ForecastArctic Blast To End the Workweek, Next Storm Around ThanksgivingAn arctic airmass pushes into Colorado on Thursday, with some snow. We thaw out this weekend, with the next storm coming by the 23rd/24th.
- Arctic air mass pushes into Colorado on Thursday morning.
- Best moisture is ahead of the cold front, with northwesterly flow delivering some snow to the northern mountains early Thursday morning. Very windy during this time.
- In the mountains, snow will continue into Friday morning, but become light behind the front by Thursday afternoon.
- In the foothills and along the I-25 corridor, a northeasterly upslope behind the front will be strongest Thursday morning and Thursday evening/night. Those time periods are the best chances for snow (during the morning and evening commutes, of course).
- Not much snow is expected south of the Palmer Divide (Colorado Springs and south), in western Colorado, and in the southern/central mountains.
- Very cold from Thursday night to Friday night.
- Slightly warmer on Saturday but still frigid. Warming trend continues into next week
- Next system arrives around the 23rd/24th, but models have this anywhere between a non-event to a pretty impactful snow storm. We'll see,
It's been cold this week and it's about to get colder as an arctic airmass pushes into Colorado tomorrow (Thursday) morning.
An incredibly strong ridge over the eastern Pacific (and north into the Gulf of Alaska / the Alaskan interior) has the jet stream running north to south from the Arctic Circle down to the central Rockies, which is transporting frigid air into the continental United States.
Many low temperature records are expected to fall from Thursday to Saturday, and parts of every state in the continental United States (except Florida) will see freezing temperatures.
This airmass is quite dry, but we will see a ribbon of modest atmospheric moisture ahead of it, which will help drive snow in northern Colorado from Thursday morning to Friday afternoon.
Snow will initially impact the northern mountains (generally the Park Range, northern Front Range, Flat Tops, and Gore Range) on Thursday morning with the jet driving some bands of snow over the northern Colorado plains as well. Generally, less snow further west in Colorado, and significantly less snow in southern and central Colorado.
Early Thursday morning, there will also be some strong winds over the northern Divide (40-70mph) so if you're heading up I-70 before 7am on Thursday, be wary of that.
The leading edge of the cold front is expected to cross the northern Colorado border by 5am, reaching Denver around 7am (give or take an hour for these estimates). On the plains, winds behind the front will be northeasterly and thus get upslope snow going for the I-25 corridor and foothills, at least from Castle Rock and north.
This upslope looks to slacken by the afternoon, before re-strengthening by Thursday evening and possibly into the early Friday AM hours. Thus, for much of the northern I-25 corridor (including Denver), the best chances of snow are Thursday morning and Thursday evening/night.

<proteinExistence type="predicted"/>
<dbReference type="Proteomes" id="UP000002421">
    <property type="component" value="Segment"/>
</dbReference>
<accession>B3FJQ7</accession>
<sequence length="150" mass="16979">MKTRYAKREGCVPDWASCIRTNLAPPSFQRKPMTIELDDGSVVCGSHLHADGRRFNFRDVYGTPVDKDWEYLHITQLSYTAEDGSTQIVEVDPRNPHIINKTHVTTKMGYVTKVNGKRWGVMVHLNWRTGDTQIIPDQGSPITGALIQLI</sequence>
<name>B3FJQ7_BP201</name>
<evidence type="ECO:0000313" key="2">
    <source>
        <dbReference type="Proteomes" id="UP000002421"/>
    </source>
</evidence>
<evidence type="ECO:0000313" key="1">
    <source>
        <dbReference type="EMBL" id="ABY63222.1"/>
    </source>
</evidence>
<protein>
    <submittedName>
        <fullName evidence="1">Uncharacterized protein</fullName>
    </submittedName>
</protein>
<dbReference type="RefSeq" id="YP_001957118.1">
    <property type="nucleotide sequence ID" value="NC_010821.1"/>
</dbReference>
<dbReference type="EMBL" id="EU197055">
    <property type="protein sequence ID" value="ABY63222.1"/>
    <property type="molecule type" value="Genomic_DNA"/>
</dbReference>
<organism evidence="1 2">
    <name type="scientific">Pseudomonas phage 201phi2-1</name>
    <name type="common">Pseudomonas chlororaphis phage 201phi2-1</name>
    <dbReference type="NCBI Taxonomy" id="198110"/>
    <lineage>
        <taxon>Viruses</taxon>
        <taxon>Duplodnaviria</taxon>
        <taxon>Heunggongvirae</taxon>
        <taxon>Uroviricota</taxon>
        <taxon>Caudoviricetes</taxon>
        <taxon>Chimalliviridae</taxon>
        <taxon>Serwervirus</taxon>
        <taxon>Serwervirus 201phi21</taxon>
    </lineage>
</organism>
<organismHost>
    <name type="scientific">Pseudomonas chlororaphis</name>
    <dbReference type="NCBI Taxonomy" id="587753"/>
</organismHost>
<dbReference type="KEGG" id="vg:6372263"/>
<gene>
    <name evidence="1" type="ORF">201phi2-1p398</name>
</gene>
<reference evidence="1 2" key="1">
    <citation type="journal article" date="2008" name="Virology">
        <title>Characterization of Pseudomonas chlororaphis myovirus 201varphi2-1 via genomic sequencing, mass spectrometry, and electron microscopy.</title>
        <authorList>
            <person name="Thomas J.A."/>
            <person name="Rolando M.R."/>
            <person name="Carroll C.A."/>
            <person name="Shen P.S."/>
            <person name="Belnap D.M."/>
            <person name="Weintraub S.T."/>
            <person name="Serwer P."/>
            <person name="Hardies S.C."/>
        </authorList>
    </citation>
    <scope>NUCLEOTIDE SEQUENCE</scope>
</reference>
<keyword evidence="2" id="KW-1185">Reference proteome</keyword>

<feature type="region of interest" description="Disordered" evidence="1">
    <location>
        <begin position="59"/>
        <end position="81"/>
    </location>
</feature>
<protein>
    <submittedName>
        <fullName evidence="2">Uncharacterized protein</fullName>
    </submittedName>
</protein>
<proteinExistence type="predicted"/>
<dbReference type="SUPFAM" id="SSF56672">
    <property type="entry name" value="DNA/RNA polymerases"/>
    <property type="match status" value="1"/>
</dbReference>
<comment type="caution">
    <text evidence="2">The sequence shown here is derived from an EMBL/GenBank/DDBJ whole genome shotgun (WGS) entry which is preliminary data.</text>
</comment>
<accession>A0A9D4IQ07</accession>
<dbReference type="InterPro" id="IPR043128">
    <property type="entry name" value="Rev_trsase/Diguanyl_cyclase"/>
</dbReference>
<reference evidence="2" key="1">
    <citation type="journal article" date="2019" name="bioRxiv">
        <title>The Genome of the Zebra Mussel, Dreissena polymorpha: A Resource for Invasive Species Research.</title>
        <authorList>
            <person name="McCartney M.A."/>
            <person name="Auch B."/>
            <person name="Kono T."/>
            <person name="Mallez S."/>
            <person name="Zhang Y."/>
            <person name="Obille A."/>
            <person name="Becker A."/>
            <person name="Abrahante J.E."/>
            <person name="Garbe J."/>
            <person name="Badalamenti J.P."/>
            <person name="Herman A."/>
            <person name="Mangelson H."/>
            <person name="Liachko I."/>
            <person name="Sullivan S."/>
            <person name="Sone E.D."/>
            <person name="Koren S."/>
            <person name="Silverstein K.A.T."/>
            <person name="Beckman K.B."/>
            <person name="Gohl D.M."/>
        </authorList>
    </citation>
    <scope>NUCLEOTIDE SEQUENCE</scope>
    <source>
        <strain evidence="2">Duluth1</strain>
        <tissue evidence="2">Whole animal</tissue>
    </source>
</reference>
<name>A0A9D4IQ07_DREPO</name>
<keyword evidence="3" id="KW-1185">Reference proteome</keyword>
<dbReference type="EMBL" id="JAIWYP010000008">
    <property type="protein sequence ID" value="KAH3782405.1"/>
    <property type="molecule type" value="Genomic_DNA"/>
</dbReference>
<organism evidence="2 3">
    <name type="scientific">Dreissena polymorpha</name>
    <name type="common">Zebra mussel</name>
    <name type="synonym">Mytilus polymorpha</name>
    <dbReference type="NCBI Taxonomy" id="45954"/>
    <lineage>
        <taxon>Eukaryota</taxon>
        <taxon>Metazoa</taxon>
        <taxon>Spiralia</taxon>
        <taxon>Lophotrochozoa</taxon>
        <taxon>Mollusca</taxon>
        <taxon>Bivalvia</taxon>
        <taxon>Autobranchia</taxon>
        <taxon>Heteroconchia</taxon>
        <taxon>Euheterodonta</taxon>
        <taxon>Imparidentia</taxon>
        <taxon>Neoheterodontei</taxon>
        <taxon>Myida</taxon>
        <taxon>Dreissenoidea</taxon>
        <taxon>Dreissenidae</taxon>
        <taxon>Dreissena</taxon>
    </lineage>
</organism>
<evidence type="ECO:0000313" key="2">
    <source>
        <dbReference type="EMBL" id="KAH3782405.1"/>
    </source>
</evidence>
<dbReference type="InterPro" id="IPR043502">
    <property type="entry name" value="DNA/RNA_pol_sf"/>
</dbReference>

Looking at a meteogram for Denver, we can see the best upslope comes during both morning and evening rush hour.
Models remain somewhat undecided on just how deep this upslope will be, and the amount of available moisture, but neither of these factors look particularly potent, so we're forecasting a rather low-end snow storm.
That said, a major wildcard is the snow-liquid ratio, which could be well over 20:1, falling onto surfaces that are plenty cold -- limited melting. Even a little more moisture than expected would translate into several more inches of snow than expected.
So... there is a bit of a boom potential here along the I-25 corridor considering those factors, but we took the conservative road with our forecast -- which was hard not to do with multiple models calling for only 1" of snow in Denver. However, we wouldn't be shocked if parts of the western metro got 8". Our gut says that isn't going to happen, but that may just be the Thai food.
Colder and drier air continues to advect into Colorado into Friday, which will cause snowfall in the northern mountains to decrease and likely wrap up by Friday afternoon. Most of Friday's snow should be pretty light -- the moisture ahead of the front on Thursday should account for a majority of the final snow totals.
Here's what we're thinking for snow totals overall. Note that we didn't include some areas which were expected to receive insignificant snowfall.
If snow totals end up looking more like the latest HRRR model suggests, then we could bust low in a bunch of spots. However, this model has been struggling a bit this season and generally underforecasting, so we're not reading into it too much.
Thursday night will be frigid, and with the coldest air not arriving until Friday, Friday night will be even colder. Thursday's overnight lows, according to the HRRR model, are considerable:
Single digits are likely along the I-25 corridor, with negatives in the mountains. On Friday night, maybe a few degrees colder, with some mountain valleys going deep into the negatives.
Saturday will be cold. In the mountains, temperatures will creep up into the teens by the afternoon, with 20-30mph wind gusts along the Divide.
Sunday will be warmer (20s in the mountains) but still blustery.
The warming trend continues into Wednesday morning before our next storm, which may arrive around that evening or a bit later, with the heaviest snow likely on the 24th. Here's a middle-of-the-road product from the Blend for Wednesday to Saturday:
Models are converging on a storm at least happening around that time period, but with vastly different snow totals (GFS: almost nothing, Euro: Double digit totals possible). We'll keep an eye on it.
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